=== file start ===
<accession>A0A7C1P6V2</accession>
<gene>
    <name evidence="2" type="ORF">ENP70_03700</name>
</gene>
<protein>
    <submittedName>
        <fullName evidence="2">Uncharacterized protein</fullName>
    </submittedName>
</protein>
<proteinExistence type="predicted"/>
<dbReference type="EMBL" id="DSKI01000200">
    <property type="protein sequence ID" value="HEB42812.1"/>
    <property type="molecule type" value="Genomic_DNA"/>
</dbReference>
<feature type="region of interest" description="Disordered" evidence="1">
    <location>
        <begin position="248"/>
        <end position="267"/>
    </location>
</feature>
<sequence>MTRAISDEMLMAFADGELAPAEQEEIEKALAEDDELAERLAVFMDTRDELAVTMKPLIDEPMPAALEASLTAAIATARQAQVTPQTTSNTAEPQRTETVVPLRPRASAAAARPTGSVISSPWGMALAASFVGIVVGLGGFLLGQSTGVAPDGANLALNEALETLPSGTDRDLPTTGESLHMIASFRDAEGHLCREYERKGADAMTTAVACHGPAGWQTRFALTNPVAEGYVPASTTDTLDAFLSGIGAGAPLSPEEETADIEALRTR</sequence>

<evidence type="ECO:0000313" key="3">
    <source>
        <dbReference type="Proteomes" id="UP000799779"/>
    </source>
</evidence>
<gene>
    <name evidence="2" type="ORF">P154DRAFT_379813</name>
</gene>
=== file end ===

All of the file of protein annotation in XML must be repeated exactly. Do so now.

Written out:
<accession>A0A7C1P6V2</accession>
<gene>
    <name evidence="2" type="ORF">ENP70_03700</name>
</gene>
<protein>
    <submittedName>
        <fullName evidence="2">Uncharacterized protein</fullName>
    </submittedName>
</protein>
<proteinExistence type="predicted"/>
<dbReference type="EMBL" id="DSKI01000200">
    <property type="protein sequence ID" value="HEB42812.1"/>
    <property type="molecule type" value="Genomic_DNA"/>
</dbReference>
<feature type="region of interest" description="Disordered" evidence="1">
    <location>
        <begin position="248"/>
        <end position="267"/>
    </location>
</feature>
<sequence>MTRAISDEMLMAFADGELAPAEQEEIEKALAEDDELAERLAVFMDTRDELAVTMKPLIDEPMPAALEASLTAAIATARQAQVTPQTTSNTAEPQRTETVVPLRPRASAAAARPTGSVISSPWGMALAASFVGIVVGLGGFLLGQSTGVAPDGANLALNEALETLPSGTDRDLPTTGESLHMIASFRDAEGHLCREYERKGADAMTTAVACHGPAGWQTRFALTNPVAEGYVPASTTDTLDAFLSGIGAGAPLSPEEETADIEALRTR</sequence>

<evidence type="ECO:0000313" key="3">
    <source>
        <dbReference type="Proteomes" id="UP000799779"/>
    </source>
</evidence>
<gene>
    <name evidence="2" type="ORF">P154DRAFT_379813</name>
</gene>